Sean McClenahan has wanted to ride a skimboard at Jaws for quite a while now. Skimboards, of course, aren’t generally thought of as big-wave surf craft — with the rare exception here and there — but McClenahan has been working his way up to it. “The desire to want to skimboard in big waves comes from years of paddle-in skim surfing finless at Honolua Bay and other spots around Maui,” he explained. That’s what gave me the desire to ride bigger waves finless.”
When the first glimpses of the truly colossal swell that was headed towards Hawaii began to show up on the charts, the entire big-wave surfing world sat up and rubbed its eyes. It was a long summer in Hawaii, and it was the first real big wave swell of the winter season. Jaws, as usual, was the main focus of attention, and McClenahan realized that his finless big wave dream might actually be realized.
On December 2, the swell was starting to peak. The buoys were reading 21 feet at 20 seconds, and McClenahan knew it was on. “I cruised down to Jaws from my house with my son Asher and friend Jeff Davis to check it early in the morning,” he said. “Being the first High Surf Warning of winter, we knew that all the boys would be on it.”
As expected, it was huge. McClenahan pulled on a wetsuit, impact vest, floatation jacket, and strapped on a Gath helmet. He jumped off the rocks and began the paddle out on a 52-inch skimboard shaped by Victoria Skimboards. The lineup was packed. Guns were the board of choice, and McClenahan’s skimboard looked a little out of place. He waited in the channel for six hours, watching some of the best big wave surfers in the world stroke into perfect Jaws. Midway through the session, the wind began to pick up, making it harder for people to paddle in.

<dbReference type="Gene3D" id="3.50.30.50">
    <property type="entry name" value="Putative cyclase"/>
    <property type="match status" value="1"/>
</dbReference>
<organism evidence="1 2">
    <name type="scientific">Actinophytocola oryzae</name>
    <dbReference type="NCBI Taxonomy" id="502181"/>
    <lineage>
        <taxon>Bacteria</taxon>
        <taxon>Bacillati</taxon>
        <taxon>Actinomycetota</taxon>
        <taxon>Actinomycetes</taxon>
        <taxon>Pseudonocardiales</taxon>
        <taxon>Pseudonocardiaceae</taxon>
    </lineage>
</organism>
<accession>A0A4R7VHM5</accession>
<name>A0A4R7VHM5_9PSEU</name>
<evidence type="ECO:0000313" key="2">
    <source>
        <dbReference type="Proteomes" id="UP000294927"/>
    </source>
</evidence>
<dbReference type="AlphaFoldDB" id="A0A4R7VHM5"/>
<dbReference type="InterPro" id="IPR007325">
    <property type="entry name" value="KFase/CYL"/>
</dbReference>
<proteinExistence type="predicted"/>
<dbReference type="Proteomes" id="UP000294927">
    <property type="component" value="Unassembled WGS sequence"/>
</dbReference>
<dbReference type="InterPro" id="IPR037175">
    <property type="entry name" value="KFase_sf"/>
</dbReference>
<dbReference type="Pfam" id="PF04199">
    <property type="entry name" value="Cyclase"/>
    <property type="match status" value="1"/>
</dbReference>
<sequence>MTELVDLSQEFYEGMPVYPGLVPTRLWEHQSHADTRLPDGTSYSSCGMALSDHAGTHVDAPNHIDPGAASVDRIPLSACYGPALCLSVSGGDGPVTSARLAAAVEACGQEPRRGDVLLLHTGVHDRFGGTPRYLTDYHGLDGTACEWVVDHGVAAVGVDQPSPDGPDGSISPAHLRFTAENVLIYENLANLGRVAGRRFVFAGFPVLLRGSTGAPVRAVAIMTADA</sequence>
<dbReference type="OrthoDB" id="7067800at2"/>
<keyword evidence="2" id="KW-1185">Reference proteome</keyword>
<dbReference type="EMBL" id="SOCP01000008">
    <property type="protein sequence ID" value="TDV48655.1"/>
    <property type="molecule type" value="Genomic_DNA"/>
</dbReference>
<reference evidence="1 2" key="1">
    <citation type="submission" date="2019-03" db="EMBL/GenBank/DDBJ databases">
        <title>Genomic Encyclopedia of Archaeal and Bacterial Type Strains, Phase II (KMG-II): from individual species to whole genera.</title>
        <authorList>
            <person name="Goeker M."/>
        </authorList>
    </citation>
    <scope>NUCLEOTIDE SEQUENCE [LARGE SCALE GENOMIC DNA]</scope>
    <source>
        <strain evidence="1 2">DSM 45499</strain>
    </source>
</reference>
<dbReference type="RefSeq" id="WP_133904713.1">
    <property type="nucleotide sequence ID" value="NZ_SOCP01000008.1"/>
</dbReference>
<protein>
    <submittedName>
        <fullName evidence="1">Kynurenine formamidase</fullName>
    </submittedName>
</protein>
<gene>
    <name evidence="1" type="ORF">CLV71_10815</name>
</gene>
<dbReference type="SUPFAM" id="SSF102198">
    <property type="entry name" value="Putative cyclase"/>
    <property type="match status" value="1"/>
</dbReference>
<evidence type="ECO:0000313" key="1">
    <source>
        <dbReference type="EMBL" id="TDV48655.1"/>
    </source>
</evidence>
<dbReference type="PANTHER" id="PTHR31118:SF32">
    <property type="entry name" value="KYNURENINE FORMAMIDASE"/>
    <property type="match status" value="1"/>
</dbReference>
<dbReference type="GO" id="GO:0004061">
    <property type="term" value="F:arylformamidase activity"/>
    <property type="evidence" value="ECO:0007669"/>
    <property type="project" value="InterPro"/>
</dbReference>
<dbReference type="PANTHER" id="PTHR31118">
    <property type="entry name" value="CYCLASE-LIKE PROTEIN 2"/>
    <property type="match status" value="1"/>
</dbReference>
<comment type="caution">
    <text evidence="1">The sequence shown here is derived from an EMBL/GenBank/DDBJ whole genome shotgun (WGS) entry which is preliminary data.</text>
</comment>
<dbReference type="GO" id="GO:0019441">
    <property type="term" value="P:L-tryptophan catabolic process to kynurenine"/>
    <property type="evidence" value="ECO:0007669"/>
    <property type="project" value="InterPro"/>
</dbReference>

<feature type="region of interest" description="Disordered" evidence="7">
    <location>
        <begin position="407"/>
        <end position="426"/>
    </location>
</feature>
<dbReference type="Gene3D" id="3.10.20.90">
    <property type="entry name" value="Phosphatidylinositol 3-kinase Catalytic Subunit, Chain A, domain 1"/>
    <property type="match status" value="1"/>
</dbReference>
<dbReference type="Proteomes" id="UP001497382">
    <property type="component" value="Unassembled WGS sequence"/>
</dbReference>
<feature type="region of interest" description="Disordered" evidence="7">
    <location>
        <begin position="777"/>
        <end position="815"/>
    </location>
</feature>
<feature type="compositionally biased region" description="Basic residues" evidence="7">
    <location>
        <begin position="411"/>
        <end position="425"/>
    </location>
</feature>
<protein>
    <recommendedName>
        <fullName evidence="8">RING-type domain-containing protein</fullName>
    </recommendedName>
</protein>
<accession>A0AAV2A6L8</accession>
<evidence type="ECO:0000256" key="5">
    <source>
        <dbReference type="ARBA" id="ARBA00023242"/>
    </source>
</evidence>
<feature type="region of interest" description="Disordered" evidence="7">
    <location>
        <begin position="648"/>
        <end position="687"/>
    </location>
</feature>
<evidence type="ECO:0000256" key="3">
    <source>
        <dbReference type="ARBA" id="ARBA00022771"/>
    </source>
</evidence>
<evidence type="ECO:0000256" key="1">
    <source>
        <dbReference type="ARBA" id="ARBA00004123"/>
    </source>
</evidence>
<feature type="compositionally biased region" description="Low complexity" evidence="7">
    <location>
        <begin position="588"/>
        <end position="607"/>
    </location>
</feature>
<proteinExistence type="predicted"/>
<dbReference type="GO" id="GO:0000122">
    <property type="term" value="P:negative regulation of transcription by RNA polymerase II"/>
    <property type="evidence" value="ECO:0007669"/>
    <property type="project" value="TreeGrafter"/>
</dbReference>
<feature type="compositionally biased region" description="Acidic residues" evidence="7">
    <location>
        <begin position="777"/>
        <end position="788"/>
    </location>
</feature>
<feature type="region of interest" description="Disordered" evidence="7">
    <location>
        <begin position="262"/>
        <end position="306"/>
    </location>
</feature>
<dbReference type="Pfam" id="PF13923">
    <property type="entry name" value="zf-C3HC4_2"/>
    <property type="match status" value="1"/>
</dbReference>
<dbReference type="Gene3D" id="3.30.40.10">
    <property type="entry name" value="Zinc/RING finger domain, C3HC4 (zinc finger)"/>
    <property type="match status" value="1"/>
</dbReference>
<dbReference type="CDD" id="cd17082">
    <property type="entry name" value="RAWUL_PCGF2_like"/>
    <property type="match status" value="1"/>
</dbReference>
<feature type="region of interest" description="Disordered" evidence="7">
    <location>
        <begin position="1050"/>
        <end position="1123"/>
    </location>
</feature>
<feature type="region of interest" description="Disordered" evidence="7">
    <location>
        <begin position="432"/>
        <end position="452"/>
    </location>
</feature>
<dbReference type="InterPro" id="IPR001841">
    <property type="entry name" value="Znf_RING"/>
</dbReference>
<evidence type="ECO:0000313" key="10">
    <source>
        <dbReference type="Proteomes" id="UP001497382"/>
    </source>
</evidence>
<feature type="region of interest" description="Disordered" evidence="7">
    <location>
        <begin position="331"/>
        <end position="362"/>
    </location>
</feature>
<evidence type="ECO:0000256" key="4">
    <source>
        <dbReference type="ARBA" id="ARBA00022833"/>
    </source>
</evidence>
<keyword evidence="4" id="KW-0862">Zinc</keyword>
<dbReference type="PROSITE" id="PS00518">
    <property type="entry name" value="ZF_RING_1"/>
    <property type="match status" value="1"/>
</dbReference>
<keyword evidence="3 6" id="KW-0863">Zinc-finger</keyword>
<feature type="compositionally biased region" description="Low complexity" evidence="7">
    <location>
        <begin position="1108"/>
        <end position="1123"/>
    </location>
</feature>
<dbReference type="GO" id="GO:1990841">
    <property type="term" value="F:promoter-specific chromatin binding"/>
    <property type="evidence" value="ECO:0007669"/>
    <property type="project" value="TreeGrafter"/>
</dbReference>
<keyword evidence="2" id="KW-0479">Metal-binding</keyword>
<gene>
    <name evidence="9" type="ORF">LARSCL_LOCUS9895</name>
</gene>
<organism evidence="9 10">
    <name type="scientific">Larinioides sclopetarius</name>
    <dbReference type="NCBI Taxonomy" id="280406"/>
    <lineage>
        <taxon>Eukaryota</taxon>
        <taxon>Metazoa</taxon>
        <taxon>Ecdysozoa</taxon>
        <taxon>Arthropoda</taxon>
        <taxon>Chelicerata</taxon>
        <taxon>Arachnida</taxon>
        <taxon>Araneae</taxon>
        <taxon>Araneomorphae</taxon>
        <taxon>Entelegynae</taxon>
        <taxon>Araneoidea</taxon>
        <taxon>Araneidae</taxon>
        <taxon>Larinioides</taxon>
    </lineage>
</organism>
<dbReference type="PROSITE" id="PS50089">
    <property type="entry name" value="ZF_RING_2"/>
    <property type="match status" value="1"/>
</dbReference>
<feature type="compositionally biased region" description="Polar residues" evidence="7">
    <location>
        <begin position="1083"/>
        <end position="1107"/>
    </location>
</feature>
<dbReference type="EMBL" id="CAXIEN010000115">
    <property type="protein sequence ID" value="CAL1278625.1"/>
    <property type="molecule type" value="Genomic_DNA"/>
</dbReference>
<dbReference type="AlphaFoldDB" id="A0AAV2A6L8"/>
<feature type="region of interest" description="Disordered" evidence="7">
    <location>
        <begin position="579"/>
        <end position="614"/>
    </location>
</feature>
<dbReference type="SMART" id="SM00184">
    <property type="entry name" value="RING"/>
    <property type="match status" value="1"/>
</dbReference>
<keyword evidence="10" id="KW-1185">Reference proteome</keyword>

“After seeing a few sets go by unridden and Kai Lenny going out the back to tow, we knew it was time,” McClenahan said.”Luckily, big wave surfing icon and legend Dave Langer from Nazaré showed up, threw me a rope, and said ‘let’s go.'”
McClenahan and Langer looped around way out the back. The horizon lifted as a set approached. McClenahan and Langer let the first wave roll under them, then pulled the trigger, gunned the ski, and whipped into the second wave. “When I got to the bottom,” McClenahan remembered, “I was going so fast that I almost slipped out and couldn’t set the rail. Thankfully, I managed to hang on by my tiptoes and stick legs. It felt like snowboarding a double black diamond for a second. When I made the wave I started screaming at the top of my lungs.”
With the adrenaline roaring through his blood, he wanted another one. Langer picked him up and they headed back to the outside again, where they found another decent-sized wave. After he made that one, too, McClenahan decided to call it a day, for safety’s sake. As it turned out, however, getting back in proved almost as dangerous as surfing the wave.
“I jumped on the life sled and got dropped off by the rocks to paddle back in,” he said. “While getting dropped off I started to try to paddle in but was too far over already.”
He started to feel himself getting sucked into the huge boulders that lie along the Jaws shoreline and knew that he was headed directly for the absolute worst possible place to exit the water. “For almost ten minutes I duck dove the shorebreak and battled the current,” he said. “Finally a larger wave broke out farther and I was able to bodysurf the whitewater up the rocks like a monk seal. My ankle got wedged in a rock for a second, but luckily I was able to pull it out just in time before the next shorebreak knocked me on the rocks again.”
Eventually, though, he made it back safely. Exhausted, he stood there catching his breath as a group of spectators clapped for him. “I stood there trying to fathom what just went down,” he said. “Truly one of the heaviest adrenaline rushes I’ve ever had and the largest wave I’ve ever gotten so far!”